And, yes, the title of this post may be irreverent. But is it inaccurate? Despite spending trillions of dollars, has the U.S. military been on the winning side of a major conflict since WWII? You decide. Korea? Seventy years on and it’s threatening to explode into an unprecedented calamity. Vietnam? You’re kidding. Grenada? I said “major.” The Cold War? Perhaps. Unless we “succeed” in provoking Russia, a nation with a vast nuclear arsenal, into a shooting war. As so many of our warmonger Washington politicians seem to want. Afghanistan and Iraq? Out and out disasters.
Dwight Eisenhauer, President and Supreme Commander of Allied forces in the last major war we won, warned the nation in his farewell address of what he called the “military industrial complex.” It’s an iron triangle of defense contractors looking for lucrative arms deals, Congressmen who want to bring home pork barrel projects for their districts, and a top heavy military bureaucracy out to aggrandize itself. In 2015, the U.S. spent more on the military than the next seven nations combined.
Judging, in short, by this record, the U.S. military seems better at spending money-than winning wars. Perhaps not too surprising. Since when did “complexes,” rather than armies, win wars?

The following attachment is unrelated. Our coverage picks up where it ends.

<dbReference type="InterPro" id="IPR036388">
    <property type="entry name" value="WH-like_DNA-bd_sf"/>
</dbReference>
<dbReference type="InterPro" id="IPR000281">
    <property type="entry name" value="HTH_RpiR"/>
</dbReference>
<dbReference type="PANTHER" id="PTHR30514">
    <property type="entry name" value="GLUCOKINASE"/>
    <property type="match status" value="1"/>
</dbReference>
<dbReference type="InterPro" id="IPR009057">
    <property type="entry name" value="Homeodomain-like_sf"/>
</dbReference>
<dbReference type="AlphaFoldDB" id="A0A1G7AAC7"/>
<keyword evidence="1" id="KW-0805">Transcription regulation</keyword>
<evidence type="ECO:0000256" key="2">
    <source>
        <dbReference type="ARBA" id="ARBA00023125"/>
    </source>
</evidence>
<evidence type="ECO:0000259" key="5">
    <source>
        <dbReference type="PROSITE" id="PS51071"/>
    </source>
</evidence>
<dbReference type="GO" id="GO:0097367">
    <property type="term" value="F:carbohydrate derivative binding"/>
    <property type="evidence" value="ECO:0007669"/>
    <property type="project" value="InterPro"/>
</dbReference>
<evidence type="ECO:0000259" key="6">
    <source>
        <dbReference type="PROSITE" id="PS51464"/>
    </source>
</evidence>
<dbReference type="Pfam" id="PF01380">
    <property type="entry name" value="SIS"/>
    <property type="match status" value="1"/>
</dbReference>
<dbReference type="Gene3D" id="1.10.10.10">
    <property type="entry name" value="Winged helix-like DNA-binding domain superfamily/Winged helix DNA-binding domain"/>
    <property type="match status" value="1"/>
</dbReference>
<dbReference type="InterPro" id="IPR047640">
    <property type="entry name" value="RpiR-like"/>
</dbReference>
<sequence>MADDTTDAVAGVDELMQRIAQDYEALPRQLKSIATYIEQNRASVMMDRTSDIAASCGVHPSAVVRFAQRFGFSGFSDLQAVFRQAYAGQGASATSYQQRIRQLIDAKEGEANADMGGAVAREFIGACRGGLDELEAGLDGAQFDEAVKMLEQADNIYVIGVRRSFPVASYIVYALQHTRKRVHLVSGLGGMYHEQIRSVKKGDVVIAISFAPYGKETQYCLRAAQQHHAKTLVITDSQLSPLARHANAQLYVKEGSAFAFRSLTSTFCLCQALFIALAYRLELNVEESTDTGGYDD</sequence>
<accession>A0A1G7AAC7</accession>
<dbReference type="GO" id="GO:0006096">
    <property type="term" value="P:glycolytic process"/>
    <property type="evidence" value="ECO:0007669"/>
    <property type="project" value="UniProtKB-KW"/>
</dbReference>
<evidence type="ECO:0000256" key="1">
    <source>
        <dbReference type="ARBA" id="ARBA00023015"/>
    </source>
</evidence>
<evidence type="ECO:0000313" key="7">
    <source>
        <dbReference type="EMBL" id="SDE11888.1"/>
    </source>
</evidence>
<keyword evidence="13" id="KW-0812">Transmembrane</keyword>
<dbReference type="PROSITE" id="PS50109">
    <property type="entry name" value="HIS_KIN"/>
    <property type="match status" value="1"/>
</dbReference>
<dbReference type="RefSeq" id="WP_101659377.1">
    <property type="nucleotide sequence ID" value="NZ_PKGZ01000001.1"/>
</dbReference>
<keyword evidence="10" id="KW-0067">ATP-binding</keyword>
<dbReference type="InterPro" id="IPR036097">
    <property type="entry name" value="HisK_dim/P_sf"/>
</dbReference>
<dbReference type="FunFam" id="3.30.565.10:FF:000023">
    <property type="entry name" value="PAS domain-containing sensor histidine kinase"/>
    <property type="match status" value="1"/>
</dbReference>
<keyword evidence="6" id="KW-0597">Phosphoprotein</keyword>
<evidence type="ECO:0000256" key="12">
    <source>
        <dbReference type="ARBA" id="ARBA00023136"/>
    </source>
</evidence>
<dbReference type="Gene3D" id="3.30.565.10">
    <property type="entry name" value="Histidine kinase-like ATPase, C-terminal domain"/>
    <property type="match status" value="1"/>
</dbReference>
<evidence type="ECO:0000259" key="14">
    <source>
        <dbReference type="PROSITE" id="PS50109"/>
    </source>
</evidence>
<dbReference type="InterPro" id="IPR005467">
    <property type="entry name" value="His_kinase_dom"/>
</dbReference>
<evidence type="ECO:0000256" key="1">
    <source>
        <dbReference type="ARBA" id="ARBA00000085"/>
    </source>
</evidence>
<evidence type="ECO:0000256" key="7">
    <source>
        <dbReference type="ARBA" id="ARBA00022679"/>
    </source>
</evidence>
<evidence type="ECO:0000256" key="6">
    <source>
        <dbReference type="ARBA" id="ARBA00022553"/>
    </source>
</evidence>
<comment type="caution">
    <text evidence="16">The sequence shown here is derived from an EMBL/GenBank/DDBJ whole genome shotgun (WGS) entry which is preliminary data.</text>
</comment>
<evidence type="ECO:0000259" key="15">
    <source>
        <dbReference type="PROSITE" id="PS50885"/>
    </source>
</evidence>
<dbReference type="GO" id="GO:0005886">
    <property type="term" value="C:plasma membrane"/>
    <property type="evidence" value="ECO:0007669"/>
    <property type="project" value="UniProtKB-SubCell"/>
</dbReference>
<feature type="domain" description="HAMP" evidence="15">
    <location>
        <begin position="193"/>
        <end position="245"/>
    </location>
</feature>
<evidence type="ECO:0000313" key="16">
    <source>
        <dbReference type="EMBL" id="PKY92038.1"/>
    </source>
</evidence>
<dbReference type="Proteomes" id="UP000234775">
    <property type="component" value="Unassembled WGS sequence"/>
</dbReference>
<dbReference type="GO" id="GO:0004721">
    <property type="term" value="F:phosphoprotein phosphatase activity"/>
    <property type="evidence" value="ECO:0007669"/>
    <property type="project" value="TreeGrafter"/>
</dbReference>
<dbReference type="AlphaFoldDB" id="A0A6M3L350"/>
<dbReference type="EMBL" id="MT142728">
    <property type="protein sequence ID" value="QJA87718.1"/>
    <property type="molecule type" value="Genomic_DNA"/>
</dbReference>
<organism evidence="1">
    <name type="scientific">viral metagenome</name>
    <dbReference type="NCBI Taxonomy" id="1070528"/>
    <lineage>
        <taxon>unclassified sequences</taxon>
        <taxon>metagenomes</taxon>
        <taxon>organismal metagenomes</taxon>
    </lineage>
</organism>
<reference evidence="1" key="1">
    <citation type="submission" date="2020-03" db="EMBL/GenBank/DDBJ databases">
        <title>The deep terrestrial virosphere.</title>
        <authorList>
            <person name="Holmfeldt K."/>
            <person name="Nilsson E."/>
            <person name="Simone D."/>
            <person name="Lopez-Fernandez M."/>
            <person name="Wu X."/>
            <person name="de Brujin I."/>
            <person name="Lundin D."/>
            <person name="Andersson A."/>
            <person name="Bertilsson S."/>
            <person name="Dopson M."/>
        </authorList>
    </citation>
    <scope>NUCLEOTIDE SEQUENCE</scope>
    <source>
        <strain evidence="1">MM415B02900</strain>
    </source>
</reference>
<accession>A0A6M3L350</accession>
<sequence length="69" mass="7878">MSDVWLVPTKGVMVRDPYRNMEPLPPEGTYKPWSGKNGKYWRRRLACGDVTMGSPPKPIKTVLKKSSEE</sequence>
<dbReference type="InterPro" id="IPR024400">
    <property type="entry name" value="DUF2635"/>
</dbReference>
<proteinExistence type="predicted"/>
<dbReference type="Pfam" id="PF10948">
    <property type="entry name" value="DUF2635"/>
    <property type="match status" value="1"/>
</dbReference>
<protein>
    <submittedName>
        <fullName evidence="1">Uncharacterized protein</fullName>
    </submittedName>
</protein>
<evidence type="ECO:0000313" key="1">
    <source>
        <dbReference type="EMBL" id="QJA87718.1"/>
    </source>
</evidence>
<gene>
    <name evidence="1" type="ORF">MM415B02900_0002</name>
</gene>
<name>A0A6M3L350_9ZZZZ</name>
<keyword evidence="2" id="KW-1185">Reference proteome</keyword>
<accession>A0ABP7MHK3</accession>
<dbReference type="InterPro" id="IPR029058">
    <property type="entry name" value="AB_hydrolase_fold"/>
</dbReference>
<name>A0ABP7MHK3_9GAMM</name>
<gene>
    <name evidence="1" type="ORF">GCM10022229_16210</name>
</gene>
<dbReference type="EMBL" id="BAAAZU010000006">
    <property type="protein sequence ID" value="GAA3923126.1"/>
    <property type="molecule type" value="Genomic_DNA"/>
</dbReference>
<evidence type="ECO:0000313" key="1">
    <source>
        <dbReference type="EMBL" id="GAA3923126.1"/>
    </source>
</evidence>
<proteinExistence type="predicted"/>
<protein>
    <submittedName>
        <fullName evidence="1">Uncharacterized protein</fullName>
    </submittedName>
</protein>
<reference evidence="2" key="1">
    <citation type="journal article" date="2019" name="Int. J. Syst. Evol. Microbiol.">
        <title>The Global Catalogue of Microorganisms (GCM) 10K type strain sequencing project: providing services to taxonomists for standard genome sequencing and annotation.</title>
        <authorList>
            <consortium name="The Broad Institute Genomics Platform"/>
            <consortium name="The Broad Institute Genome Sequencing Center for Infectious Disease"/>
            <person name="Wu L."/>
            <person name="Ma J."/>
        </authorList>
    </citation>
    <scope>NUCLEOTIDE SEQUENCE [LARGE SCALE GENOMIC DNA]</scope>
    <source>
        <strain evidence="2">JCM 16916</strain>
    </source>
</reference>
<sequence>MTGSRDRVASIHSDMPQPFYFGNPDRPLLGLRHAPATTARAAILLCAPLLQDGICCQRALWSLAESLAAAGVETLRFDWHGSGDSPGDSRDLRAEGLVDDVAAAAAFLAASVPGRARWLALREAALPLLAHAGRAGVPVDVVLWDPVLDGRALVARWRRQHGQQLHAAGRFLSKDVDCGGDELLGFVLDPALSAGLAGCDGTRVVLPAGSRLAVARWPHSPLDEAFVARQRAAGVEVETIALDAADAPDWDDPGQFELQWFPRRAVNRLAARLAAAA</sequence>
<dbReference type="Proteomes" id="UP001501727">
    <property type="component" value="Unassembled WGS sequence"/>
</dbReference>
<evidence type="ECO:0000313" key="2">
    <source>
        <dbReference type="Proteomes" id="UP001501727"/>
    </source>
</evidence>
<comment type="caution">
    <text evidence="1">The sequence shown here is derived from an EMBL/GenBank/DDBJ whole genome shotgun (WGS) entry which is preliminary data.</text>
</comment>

When we got home, I discussed the Navy’s problems again with a friend who, over the years, has repeatedly astonished me with the depth and breath of his knowledge; he may be the closest thing to a polymath that I know.
“You know,” he said, “there is another problem in the Navy that’s been largely buried. It’s not just that tired sailors are falling asleep when they should be standing watch. There’s a lot of sleeping around since Obama mandated that the Navy go coed. Pregnancies are way up. That means ships are short handed. And,” he continued, “it’s a politically incorrect thought crime to even notice it. Obama did his best to deep six the story.”
– – – – – – – – – – – –
I attend a men’s Bible study most Wednesday mornings. We’re currently making our way through the books of Samuel in the Old Testament. A central figure is King David; one of the episodes in the book, known to most school children, is that of David and Goliath.
Our gifted teacher, Rich Pilon, (a Navy vet, by the way) has said repeatedly that a central theme of the story is, “Leadership matters.” There are abundant examples in the book of the disastrous consequences of poor leadership at the highest levels: corrupt priests whose selfish miscalculations result in slaughter and national humiliation. Lustful kings, including David himself, whose misdeeds shatter families and nations.
The problems in our military aren’t, for the most part, caused by the Navy chiefs that Marleen and I saw along the Freedom Trail in Boston. Like so many others in our all volunteer force, they are no more than cogs in the wheels of a dysfunctional military Borg.
Our political leaders too often see these sailors as tools to allow them to brag to the folks back home about all the jobs they’ve brought to the district. And use them as petri dishes to try out misguided social experiments in the cause of political correctness. And then abuse them by entangling our nation in endless, futile wars at a terrible cost to our soldiers and their families.
Defense contractors and lobbyists look on them as little more than a justification for their fat, steady paychecks.
And our top heavy military brass? Well, I won’t say it.